Best way to handle remote SIP registrations with iptables

What is the best way to configure IP tables for incoming SIP registrations from remote extensions?

I’m interested in configurations using two factor authentication.

When I say remote extension I’m referring to an extension behind a unique public address / nat device.
For example, SIP client application for android installed on a Verizon phone which has a constantly changing public address as it wirelessly associates to different towers.

In my topology, an asterisk server sits behind another Linux firewall box with a public interface, and an internal network interface. (RFC 1918 non routable network
The topology looks like this:

Internet --> cable modem --> Linux server Public interface DHCP --> Internal interface --> Non-managed switch on network --> asterisk server at

As of now, the Linux firewall is doing DNAT’s of external connections to the internal host. This works fine as long as the public interface that the remote client is behind doesn’t change IP’s or I use something like dynamic DNS host record with a low TTL value.

I’m looking for a better way to do it.
I don’t want to just open UDP 5060 to the world because of DDOS, and bots trying to brute force authentication etc.

Googling turns up several pages that talk about rate limiting incoming SIP registration / invites, and requests. The accepted norm seems to be; Open SIP to the world, and then do things like rate limiting. What is the best practice here? I only have a small number of remote extensions that need to register with asterisk.
Is there a good way to only allow these connections?

For example here are some of the pages I have found:

My first idea was to use shorewall to setup iptables / netfilter with string matching to match on the user agent string in the packet, but shorewall doesn’t seem to support this in the rules file, and needs patchomatic-ng extension scripts to use it, and it seems to be frowned upon because according to the documentation, “the application level data stream can be split across packets in arbitrary ways” which could cause the string match to fail, on packet fragmentation, and leaves it vulnerable to half open attack.

Despite the warnings, I tested the following and other similar rules to see if I could get it to work, but it doesn’t seem to.

iptables -t nat -I net_dnat 10 -p udp -m udp --dport 5161 -m string --to 663 --string ‘CSimSimple’ --algo bm -j DNAT --to-destination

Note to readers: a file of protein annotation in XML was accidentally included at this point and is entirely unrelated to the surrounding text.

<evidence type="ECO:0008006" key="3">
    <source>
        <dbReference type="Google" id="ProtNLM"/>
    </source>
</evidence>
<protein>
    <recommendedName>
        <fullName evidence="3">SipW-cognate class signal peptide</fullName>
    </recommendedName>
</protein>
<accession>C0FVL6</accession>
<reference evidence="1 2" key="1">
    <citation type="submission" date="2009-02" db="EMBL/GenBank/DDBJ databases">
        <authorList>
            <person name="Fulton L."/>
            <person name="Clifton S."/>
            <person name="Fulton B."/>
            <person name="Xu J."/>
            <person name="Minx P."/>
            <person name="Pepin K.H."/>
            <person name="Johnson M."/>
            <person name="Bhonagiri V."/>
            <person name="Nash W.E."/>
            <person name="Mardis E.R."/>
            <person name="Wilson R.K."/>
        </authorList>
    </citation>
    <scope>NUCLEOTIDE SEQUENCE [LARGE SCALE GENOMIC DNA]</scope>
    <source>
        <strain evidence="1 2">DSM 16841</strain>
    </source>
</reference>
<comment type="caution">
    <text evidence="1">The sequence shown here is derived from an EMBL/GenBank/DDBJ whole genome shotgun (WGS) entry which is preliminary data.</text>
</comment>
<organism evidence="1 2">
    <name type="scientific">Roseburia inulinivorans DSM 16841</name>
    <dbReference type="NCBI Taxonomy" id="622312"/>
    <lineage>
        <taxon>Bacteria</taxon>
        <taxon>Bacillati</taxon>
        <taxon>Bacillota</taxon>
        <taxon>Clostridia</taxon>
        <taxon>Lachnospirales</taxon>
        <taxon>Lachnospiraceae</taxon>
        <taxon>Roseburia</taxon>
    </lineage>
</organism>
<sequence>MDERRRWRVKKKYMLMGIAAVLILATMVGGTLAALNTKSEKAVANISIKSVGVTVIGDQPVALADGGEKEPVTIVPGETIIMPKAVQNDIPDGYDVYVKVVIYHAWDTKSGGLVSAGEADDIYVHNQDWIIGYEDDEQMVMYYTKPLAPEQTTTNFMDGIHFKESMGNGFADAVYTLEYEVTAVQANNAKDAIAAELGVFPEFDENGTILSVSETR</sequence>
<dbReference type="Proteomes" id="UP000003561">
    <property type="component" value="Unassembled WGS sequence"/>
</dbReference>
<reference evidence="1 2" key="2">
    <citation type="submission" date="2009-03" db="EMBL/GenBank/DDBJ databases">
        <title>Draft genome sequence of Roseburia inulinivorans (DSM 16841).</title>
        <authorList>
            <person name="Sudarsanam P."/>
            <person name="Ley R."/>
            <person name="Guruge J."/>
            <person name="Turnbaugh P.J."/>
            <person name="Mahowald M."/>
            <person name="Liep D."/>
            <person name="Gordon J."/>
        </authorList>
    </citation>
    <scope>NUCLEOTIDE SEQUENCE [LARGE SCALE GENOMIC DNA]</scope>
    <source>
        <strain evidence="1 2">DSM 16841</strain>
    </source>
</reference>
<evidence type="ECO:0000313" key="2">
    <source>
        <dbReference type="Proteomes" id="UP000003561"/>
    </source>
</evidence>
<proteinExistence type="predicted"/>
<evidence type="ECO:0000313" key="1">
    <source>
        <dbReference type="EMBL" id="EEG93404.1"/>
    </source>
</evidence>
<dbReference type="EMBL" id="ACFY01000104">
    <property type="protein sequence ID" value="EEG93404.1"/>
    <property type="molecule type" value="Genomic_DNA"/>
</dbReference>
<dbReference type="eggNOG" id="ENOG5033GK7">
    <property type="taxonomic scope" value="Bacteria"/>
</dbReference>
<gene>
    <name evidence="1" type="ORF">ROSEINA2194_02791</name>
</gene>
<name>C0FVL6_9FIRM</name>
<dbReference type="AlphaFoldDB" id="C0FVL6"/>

Is there a better way to allow SIP registrations based on something other than the truly dynamic IP address of the remote extension?

Thank you in advance for any advice.

If this is a small rollout VPN’s are always the preferred route.

If this is some type of carrier environment it sound like you need to review the roll of Session Border Controllers and the “Admission Control” function.

Essentially any SIP router can function in an Admission Control role and provide isolation from the telephony platform.

OpenSER/Kamailio can function in this roll. Commercial boxes from Acme Packet and Mediatrix can support 100k+ SIP sessions.

I would suggest using the hardware firewall as it is intended. Configure your permit/deny rules there. Allowing unknown traffic into the DMZ/LAN is one step beyond comfort for me.


I was thinking the same thing. How much logic do I want to occur on the perimeter firewall, and how much should happen on the asterisk server? I’m using the freepbx distro with fail2ban enabled. It looks like fail2ban does a lot of this by default. How much should I rely on fail2ban, and what should be augmented with iptables and other security controls?


I got openvpn working on a motorola droid 2 and that did work well. The sip client, in this case csipsimple worked well and had no registration problems. I set the algorithim and cipher strength to the lowest possible values to save on bandwidth because I really didn’t care about the security of it, I just wanted to tunnel through. One problem with this is that I’m capable of setting it up. Other users that I want to provide SIP extensions for, are not able to, or are not comfortable rooting their phones which is necessary to use things like tun/tap needed by openvpn.

I haven’t used Session Border Controllers. Thanks for the recommendation!

With this command I’m able to get csipsimple to register.

iptables -t nat -I net_dnat 4 -p udp -m udp -m string --to 623 --string “csipsimple” --algo bm --dport 5161 -j DNAT --to-destination

It provides at least some basic security by checking for the user-agent string, but I’m still not entirely comfortable with it.

I still have an issue with natting it seems.

wireshark shows that the packets arriving to the sip server are from a source IP on the remote internal natted carriers network. So packets sent back to this IP never reach the device. If I set nat to no in the extension config, I see the packets arriving from the public interface of the carriers nat device, but of course it doesn’t DNAT or forward them in to my device.

The symptoms of this are that I can call out from the sip client on the droid, but have no audio. I’m unable to call the sip extension on the droid from any other sip extension.

For now this almost mandates that I use vpn to tunnel through the carriers nat device and other public infrastructure.

Do you have your NAT settings right in Asterisk/FreePBX? The localnet and externip values need to be populated.


Yes, it’s configured as follows in freepbx:

Tools --> Asterisk SIP settings

NAT is set to yes.
Extern IP shows the correct external IP.
Local Networks shows the correct Class C network space.

Odly enough, /etc/asterisk/sip_nat is a blank file.

I’m assuming these settings are stored in another file by freepbx.